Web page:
Welcome to my Creative Blog. I'm now a "Retired" file designer.

I hope you find inspiration and lots of creative ideas when you visit my blog. Smokey is my sweet lil cat who LOVES to get into my scrap room and play with all my stuff!

I only ask that you do not trace my pictures or files. All content of this blog is protected by myfreecopyright.

Thanks for stopping by
Sharon (and Smokey too!)

Friday, November 29, 2013

Hanging Kitchen Towels (Sewing Tutorial)

After many years of walking around with a kitchen towel on my shoulder when my kids were small. Half the time I couldn't remember where I laid it down. I remember walking half way though a store with a kitchen towel still on my shoulder. LOL!  It was after that. I decided I needed towels that hung on my stove. And you know, they aren't easy to find.  I usually found a few at yardsales and picked them up when ever I found them.  But now that my old ones are starting to fall apart.  I decided it was time to make some like one I bought years ago.   So here is a sewing tutorial for these.  These are easy to make, but I took a lot of pictures to show you the steps.

 Supplies Needed: Sewing Machine, Towels with matching pot holders (Square or Rectangle) , Needle and Thread, Ruffle, Scissors.  The set on the left I got at Dollar tree, 2 pot holders and 2 towels $4. And the set with pumpkins came with 2 pot holders, 1 oven mitt, 1 Wash cloth and 1 kitchen towel. $5 on clearance half off $2.50 score at Biglots.   I will be working with the Fall one for this tutorial. 

 This is the Wash cloth, I cut a piece of ruffle ribbon long enough to be 1 inch longer on both side.(This came on a spool for 2.50 from Joanns).  Pin the ruffle to the front bottom of the wash cloth and fold the ends around the back and pin. 

 This is the Kitchen towel with the ribbon pinned to the front bottom and wrapped around the back.

 Sew along the ruffle on both the wash cloth and Kitchen towel or 2 Kitchen towels if you have them.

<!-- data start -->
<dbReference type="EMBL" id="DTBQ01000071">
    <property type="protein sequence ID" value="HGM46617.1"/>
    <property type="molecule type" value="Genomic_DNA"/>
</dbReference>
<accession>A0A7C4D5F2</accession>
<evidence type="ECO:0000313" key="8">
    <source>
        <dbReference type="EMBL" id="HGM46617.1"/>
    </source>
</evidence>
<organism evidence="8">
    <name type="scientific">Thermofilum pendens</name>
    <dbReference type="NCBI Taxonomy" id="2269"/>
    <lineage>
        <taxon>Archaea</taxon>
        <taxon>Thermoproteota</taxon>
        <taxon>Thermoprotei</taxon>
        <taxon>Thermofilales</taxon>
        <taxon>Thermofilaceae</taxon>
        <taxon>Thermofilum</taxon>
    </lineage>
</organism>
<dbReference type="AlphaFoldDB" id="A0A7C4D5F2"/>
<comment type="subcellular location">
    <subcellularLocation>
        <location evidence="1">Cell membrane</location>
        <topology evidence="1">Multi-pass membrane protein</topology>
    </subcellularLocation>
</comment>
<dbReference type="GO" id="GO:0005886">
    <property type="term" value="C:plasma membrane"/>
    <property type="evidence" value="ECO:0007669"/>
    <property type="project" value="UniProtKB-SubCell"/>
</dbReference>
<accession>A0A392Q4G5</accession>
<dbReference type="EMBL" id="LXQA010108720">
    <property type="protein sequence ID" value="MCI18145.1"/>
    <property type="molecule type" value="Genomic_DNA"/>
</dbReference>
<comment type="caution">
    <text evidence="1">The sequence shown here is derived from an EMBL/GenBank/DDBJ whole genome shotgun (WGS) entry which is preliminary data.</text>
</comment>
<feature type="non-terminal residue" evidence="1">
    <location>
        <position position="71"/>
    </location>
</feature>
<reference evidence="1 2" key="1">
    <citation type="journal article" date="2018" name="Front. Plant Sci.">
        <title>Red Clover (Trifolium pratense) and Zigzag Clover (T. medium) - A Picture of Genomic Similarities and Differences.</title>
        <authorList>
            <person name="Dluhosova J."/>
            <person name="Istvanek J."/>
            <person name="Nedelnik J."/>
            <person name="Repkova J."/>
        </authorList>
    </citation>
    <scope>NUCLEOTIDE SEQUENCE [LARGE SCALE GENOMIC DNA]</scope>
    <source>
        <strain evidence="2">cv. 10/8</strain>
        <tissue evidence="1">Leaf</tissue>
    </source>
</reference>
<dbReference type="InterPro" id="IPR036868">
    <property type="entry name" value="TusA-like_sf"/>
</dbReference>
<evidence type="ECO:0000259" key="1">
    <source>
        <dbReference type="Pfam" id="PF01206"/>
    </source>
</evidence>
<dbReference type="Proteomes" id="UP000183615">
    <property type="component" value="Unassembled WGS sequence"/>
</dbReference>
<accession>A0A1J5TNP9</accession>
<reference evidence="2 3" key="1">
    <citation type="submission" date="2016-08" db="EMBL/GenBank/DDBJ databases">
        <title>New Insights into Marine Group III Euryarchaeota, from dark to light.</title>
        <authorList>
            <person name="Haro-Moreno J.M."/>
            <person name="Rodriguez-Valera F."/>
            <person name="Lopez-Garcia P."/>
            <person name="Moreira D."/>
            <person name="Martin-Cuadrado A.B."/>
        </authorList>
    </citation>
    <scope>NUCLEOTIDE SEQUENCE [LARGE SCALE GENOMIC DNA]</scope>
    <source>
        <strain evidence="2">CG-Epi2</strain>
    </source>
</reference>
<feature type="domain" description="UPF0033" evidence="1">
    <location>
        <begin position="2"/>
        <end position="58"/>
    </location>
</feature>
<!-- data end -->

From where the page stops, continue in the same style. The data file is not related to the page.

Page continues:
I turned it over, and lined the bottom of the towel just above the bottom of the front (So you don't see it from the front). But you can leave them even if you like. Or if your towel has a strong fold line from the store, just leave it as is.  This one didn't have a strong fold so it didn't matter. Pin to hold in place. Then flatten out the towel.

 If you have strong fold center line, just go with that. This one did not, so I used a fine marker to make my line across so I would know where the center was. Or you could Iron it to get your center line fold.

 I used a Needle and Thread to make a Loose Stitch. Or you could use your sewing machine and set your stitch length to the longest possible.

 If you use Needle and Thread pull thread a little to gather and leave the thread attached at the end. (See red Circle) If your using sewing machine to make your loose stitch.  Make sure you leave long threads on the ends.

 Next, Fold your pot holder in half and pin where the center is (See red circle)

 IMPORTANT!   If your using a Towel and Potholder with a specific pattern. Turn the potholder over and make sure the loop faces the end with the ruffle (See Arrow). If you didn't use a ruffle. Just make sure you have it facing the front bottom of your towel.

NOTE!   If your working with a solid color or stripes or plaid. You can choose to put the look in back so when its closed, your button is in the front. So check that when your buying it, Which would look better to you.

 Now that you have it facing the right direction, I pinned the pot holder even with the towel edge. Make sure you line up the center pin with the center line or center fold.

 Next, Pin to the other end and pull your end string to gather and tie it off.  Then use pins to hold gather in place while you sew.

 Hold down the gathers while your sewing.  Making sure you end even with your center pin on the end.  When done, pull the back thread till the front stitch comes though, pull it out and tie off your ends.

 This is how it looks when you flip the pot holder over and fold it in half. This is the front.  Since this has a pattern , the loop will hook in the back.

 I attached a Medium size button about 3/4 inch wide to the back. (See how the pumpkin is upside down. Important to keep eye on the direction of your pattern. So you know to put look on front or back.

                        Wash Cloth Hanging Towel 

 This is how I sewed the Wash cloth.  I did a loose stitch with my needle and thread.  Close to the edge.

 Pull the thread to gather and make sure you leave it attached.

 IMPORTANT!  Notice the direction of the towel and pot holder. Since this has specific pattern. I turned the wash cloth over with the top facing the right. And the pot holder face up but the top with loop facing the left. Your seeing the end of the pot holder.